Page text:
An Ambiguity in Egan’s Concept of Belief

  • L. Jonathan Cohen
Part of the Annals of Theoretical Psychology book series (AOTP, volume 4)


A distinction has to be drawn between the concept of belief and the concept of acceptance. Even though the English words belief and acceptance may not have sufficiently uniform uses to carry the whole weight of the distinction, at least they ought not to be used interchangeably in this context: the underlying differences in conception are quite important. The main points to be noted are as follows, but further consequences are explored in Cohen (1983a).


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  1. Cohen, L. J. (1979). On the psychology of prediction: Whose is the fallacy? Cognition, 7, 385–407CrossRefGoogle Scholar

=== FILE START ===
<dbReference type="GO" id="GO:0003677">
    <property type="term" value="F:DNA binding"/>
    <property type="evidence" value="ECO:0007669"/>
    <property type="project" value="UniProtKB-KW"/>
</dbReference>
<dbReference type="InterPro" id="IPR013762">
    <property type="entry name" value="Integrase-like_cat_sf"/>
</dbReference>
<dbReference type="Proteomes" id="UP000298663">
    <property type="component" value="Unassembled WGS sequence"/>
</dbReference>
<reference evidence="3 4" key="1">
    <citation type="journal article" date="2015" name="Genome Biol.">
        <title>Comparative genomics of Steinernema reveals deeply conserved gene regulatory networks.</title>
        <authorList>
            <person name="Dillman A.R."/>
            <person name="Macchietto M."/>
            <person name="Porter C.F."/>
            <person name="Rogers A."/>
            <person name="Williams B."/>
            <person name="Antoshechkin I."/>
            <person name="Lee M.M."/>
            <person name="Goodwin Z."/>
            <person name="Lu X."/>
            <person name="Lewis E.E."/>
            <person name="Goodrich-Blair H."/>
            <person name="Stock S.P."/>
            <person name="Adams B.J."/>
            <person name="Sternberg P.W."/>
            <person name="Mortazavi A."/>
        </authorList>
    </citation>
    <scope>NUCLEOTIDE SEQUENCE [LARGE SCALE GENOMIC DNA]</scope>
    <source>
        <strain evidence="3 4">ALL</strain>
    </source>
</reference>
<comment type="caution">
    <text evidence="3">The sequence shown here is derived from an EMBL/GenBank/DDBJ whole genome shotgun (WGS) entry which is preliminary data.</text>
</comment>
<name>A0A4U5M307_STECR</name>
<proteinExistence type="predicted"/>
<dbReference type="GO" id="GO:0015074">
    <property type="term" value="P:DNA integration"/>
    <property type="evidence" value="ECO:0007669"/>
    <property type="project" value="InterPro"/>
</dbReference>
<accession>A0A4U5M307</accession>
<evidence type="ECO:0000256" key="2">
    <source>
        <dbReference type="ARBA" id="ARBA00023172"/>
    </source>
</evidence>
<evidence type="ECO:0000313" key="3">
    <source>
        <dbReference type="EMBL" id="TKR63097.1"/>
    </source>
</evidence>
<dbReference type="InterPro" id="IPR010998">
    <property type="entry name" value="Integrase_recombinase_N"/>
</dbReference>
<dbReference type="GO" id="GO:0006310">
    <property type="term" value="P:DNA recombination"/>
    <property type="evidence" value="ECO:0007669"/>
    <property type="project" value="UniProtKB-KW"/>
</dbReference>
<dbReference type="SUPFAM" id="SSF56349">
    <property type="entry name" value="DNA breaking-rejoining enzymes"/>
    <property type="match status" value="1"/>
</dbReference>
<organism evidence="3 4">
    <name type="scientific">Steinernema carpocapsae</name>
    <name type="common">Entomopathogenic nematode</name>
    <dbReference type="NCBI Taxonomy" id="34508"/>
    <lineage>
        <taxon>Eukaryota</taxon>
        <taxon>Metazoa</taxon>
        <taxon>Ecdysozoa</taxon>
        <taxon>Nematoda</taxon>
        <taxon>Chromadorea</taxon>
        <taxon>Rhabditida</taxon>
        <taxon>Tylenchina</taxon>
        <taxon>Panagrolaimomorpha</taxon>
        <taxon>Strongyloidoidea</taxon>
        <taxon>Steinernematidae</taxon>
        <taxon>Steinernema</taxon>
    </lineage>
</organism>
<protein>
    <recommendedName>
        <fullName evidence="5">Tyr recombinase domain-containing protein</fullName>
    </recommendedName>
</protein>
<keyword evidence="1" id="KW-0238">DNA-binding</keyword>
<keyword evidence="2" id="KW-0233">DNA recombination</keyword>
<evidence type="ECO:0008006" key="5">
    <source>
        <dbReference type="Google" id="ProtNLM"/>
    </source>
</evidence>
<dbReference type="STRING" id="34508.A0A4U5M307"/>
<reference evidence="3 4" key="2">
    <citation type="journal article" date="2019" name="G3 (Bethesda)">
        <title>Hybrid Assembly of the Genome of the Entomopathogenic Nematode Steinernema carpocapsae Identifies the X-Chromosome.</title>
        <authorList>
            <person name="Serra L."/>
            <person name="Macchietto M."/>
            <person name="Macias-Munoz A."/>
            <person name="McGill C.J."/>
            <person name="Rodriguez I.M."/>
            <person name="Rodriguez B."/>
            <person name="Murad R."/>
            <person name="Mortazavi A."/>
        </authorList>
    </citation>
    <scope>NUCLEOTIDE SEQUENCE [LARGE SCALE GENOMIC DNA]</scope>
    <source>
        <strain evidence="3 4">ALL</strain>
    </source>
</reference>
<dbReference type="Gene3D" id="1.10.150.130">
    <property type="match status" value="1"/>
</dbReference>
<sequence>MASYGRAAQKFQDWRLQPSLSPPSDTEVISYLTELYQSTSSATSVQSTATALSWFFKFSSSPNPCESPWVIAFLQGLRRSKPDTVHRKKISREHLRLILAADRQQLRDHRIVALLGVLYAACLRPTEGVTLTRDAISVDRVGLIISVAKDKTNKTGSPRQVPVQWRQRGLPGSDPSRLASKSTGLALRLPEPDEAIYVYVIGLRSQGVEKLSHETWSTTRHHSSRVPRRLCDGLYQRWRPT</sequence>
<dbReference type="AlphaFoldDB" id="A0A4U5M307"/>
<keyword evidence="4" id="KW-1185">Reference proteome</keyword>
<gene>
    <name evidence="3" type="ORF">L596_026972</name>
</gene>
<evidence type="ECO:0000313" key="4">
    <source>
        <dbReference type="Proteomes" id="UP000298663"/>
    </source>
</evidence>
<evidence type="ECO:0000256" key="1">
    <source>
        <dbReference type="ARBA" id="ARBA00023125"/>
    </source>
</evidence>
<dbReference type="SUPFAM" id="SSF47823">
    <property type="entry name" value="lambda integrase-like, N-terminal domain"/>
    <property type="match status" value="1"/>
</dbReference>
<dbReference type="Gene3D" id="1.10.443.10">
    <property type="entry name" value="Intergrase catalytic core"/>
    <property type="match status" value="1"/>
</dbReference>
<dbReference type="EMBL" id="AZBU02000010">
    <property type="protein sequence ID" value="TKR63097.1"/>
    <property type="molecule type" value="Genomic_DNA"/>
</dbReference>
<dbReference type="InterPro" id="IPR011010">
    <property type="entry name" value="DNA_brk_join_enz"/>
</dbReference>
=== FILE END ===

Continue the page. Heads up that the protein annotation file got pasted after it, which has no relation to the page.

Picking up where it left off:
2. Cohen, L. J. (1981). Can human irrationality be experimentally demonstrated? Behavioral and Brain Sciences, 4, 317–370.CrossRefGoogle Scholar
  3. Cohen, L. J. (1982). Are people programmed to commit fallacies? Further thoughts about the interpretation of experimental data on probability judgment. Journal for the Theory of Social Behaviour, 12, 251–274.CrossRefGoogle Scholar
  4. Cohen, L. J. (1983a). Belief, acceptance and probability. Behavioral and Brain Sciences, 6, 248–249.CrossRefGoogle Scholar
  5. Cohen, L. J. (1983b). The controversy about irrationality. Behavioral and Brain Sciences, 6, 510–515.CrossRefGoogle Scholar

Copyright information

© Plenum Press, New York 1986

Authors and Affiliations

  • L. Jonathan Cohen
    • 1
  1. 1.The Queen’s CollegeOxfordUK

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